Egypt’s public prosecutor has said a young film-maker who died in prison had mistakenly drunk hand sanitiser in his cell, thinking it was water. Shady Habash died inside Cairo’s Tora prison complex on 2 May. He had been held for more than two years without trial, accused of membership of a terrorist group and “spreading false news” after he produced a music video critical of Egypt’s president Abdel Fatah al-Sisi, the Guardian reports:
The 24-year-old was the latest in a number of high-profile people to die in custody in Egypt, particularly inside Tora prison. For months observers have been sounding the alarm about the denial of medical treatment to prisoners of conscience, including the deaths in custody of the US citizen Mustafa Kassem and the former president Mohamed Morsi.
“For over several hours, Shady’s cellmates desperately tried to summon medical help but were ignored by prison officials,” said the Cairo Institute for Human Rights Studies. “Such wanton cruelty is hardly exceptional – prisoners of conscience are often left to die in prison without trial or due process, in appalling conditions that include the deliberate withholding of healthcare.”
The United States should curb military aid to Egypt and stop turning a blind eye to human rights violstions under President Abdel Fattah el-Sisi, who presides over “the most repressive Egyptian state in modern history,” a new report suggests.
U.S. security assistance to Cairo should be revamped —including a reduction in U.S. military aid, coauthors Seth Binder and William D. Hartung write in a new report (above) jointly published by the Project On Middle East Democracy (POMED)* and the Center for International Policy (CIP), “U.S. Security Assistance to Egypt: Examining the Return on Investment.”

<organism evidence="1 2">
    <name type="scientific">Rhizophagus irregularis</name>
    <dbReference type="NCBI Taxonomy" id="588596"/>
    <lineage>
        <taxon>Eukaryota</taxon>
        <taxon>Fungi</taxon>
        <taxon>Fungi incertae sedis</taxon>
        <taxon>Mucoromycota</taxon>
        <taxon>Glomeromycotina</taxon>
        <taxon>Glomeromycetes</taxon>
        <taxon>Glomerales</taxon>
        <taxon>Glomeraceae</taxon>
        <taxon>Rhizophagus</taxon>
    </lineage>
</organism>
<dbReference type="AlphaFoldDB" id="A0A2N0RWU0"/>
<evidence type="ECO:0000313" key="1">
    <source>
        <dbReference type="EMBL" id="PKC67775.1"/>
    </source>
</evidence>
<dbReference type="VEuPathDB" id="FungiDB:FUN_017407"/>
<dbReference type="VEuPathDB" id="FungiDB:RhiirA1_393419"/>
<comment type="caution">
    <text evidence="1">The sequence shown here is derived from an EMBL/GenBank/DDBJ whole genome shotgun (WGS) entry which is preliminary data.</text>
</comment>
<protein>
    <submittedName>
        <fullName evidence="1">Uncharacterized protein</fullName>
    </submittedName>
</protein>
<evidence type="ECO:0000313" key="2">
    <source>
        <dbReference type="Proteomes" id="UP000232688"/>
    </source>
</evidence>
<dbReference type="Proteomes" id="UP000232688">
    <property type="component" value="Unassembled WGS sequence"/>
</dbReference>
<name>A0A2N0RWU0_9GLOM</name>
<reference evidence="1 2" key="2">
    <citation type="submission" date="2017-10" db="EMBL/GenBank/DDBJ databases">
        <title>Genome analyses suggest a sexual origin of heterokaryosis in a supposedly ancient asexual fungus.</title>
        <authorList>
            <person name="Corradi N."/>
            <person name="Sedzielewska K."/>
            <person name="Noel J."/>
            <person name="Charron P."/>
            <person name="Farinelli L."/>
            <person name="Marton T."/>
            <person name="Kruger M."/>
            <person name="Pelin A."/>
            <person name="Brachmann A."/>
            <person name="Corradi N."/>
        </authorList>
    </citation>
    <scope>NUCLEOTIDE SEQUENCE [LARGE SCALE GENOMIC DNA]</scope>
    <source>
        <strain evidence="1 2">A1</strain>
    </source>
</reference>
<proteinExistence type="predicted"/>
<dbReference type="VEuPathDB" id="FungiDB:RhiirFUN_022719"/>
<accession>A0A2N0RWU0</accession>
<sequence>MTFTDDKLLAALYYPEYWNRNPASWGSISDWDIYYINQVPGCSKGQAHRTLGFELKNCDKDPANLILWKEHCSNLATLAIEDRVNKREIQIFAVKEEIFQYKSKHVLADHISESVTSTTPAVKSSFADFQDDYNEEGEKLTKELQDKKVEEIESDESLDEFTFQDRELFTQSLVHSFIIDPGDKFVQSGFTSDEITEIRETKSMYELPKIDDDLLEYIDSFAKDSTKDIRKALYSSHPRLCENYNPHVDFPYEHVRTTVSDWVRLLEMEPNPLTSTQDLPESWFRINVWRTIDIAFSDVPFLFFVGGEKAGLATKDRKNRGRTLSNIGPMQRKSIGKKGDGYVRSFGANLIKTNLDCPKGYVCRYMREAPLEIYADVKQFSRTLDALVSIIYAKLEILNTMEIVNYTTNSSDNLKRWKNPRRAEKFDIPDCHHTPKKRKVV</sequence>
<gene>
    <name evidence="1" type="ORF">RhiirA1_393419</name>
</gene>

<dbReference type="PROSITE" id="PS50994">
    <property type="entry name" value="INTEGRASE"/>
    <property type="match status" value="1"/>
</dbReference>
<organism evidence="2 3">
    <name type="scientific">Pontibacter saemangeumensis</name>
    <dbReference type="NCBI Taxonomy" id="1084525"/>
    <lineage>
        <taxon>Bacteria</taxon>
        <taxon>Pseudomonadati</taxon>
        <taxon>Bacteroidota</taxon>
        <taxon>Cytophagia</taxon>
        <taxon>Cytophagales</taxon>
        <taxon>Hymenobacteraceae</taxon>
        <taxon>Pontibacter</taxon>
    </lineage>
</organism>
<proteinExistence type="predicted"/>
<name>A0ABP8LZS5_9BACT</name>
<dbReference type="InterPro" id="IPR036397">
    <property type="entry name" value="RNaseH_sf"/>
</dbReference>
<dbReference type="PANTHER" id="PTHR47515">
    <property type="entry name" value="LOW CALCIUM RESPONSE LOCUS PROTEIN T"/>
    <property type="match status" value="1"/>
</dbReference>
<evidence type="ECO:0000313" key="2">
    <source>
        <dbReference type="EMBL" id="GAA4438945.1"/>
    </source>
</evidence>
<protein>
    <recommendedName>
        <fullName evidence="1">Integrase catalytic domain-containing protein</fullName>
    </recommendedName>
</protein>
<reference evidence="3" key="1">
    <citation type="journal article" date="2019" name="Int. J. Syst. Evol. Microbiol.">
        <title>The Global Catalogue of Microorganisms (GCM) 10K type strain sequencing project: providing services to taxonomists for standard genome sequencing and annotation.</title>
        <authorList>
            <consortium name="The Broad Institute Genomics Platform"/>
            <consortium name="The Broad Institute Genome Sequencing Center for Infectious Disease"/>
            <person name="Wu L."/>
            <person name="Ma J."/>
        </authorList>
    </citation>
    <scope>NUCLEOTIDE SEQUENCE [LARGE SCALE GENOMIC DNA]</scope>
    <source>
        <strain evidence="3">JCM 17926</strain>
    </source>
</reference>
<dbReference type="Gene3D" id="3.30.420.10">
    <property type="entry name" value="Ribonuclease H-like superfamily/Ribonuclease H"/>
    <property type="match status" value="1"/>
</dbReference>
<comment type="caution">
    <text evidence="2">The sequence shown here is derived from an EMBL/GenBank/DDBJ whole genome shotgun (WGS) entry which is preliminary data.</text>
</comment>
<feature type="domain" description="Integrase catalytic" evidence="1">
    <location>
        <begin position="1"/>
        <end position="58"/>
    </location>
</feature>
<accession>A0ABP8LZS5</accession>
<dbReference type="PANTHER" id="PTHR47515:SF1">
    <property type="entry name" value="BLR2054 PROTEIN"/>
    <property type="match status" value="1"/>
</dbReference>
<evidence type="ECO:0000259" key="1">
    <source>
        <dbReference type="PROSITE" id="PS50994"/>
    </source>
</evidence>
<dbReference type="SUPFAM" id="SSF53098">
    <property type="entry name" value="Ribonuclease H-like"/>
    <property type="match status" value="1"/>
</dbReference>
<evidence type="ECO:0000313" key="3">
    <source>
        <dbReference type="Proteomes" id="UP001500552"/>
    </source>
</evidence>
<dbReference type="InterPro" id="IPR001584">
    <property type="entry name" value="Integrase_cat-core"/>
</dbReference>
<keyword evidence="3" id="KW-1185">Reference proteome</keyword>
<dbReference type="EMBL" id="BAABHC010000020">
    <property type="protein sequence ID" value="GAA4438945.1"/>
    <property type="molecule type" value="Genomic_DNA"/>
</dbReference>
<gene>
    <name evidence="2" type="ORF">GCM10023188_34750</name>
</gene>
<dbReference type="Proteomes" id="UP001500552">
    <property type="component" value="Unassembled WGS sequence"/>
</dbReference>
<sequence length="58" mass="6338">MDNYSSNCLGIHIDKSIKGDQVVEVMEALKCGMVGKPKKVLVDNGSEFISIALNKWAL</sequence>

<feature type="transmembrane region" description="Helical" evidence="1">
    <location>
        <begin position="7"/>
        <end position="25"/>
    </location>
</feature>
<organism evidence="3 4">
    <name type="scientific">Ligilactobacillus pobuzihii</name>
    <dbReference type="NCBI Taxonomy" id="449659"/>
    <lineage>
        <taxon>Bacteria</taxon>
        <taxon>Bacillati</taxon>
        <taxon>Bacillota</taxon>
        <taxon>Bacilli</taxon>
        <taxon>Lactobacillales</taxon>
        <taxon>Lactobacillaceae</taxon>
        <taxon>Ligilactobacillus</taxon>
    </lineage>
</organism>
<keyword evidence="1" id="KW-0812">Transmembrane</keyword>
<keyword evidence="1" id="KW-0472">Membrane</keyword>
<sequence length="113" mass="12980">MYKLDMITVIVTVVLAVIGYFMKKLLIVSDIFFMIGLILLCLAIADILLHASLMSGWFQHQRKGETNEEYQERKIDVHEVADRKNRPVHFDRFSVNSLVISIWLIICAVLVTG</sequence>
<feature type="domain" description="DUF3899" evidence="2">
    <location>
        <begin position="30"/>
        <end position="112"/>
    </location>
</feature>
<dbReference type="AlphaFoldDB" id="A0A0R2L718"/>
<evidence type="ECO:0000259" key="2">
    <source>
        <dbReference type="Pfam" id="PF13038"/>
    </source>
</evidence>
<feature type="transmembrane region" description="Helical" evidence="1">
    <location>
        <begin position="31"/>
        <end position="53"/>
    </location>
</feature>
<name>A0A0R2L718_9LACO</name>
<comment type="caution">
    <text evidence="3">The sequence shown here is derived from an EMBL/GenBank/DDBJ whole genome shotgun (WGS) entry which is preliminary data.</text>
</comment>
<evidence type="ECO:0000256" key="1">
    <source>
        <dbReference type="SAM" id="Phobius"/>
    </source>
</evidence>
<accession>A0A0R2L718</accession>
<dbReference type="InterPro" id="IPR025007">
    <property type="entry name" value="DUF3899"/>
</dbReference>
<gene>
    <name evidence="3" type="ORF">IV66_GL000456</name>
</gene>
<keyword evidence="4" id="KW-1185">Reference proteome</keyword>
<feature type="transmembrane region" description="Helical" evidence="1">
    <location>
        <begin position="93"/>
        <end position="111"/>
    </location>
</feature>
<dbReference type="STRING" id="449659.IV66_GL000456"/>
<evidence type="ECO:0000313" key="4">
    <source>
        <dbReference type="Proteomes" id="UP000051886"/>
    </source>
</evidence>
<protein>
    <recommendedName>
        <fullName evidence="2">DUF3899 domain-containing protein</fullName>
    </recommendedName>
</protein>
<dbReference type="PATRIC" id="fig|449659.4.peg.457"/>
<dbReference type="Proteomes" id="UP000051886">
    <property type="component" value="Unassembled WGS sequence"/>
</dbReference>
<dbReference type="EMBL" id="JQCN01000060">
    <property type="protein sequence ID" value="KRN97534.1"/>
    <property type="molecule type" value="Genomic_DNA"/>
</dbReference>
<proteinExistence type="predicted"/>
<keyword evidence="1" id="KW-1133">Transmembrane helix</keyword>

“Instead of using the assistance to develop the military’s capabilities and advance shared national security interests, the Egyptian government has misused the aid for patronage and prestige,” the report states.
Sisis’s regime has “engaged in a systematic pattern of gross human rights violations, from gunning down peaceful protesters in the streets to jailing tens of thousands of political opponents, severely restricting the ability of independent non-governmental organizations (NGOs) to operate, all but eliminating a free and independent press, and perpetuating tensions between Muslims and Christians,” the report adds.
Preview of Key Recommendations
- Cut military aid by $300 million per year
A significant reduction in military aid will signal to the Egyptians that U.S. assistance is not an entitlement, but rather is dependent on their conduct. The $300 million should be repurposed as humanitarian assistance for the global effort to overcome the COVID-19 pandemic.
- Remove the national security waiver that allows circumvention of human rights conditions
Conditions on U.S. security assistance should continue to push for an end to torture in Egypt’s prison system; easing of restrictions on journalists, human rights defenders, and other NGOs; and an end to the killing, torture, and displacement of civilians in the anti-terror campaign in northern Sinai.
- Increase transparency for how U.S. aid is used
To guard against corruption, journalists and U.S. officials must be allowed access to northern Sinai so that they may monitor the actions of the Egyptian military and provide a clear accounting of how U.S. funds are being spent.
- Restrict U.S. aid for sustainment to Egypt’s most urgent security challenges
The Egyptian government continues to use U.S. assistance to maintain patronage networks rather than to address legitimate security threats. The United States should restrict the use of funds for sustaining existing stockpiles to purposes of antiterrorism and border, maritime, and Sinai security.
*A partner of the National Endowment for Democracy (NED).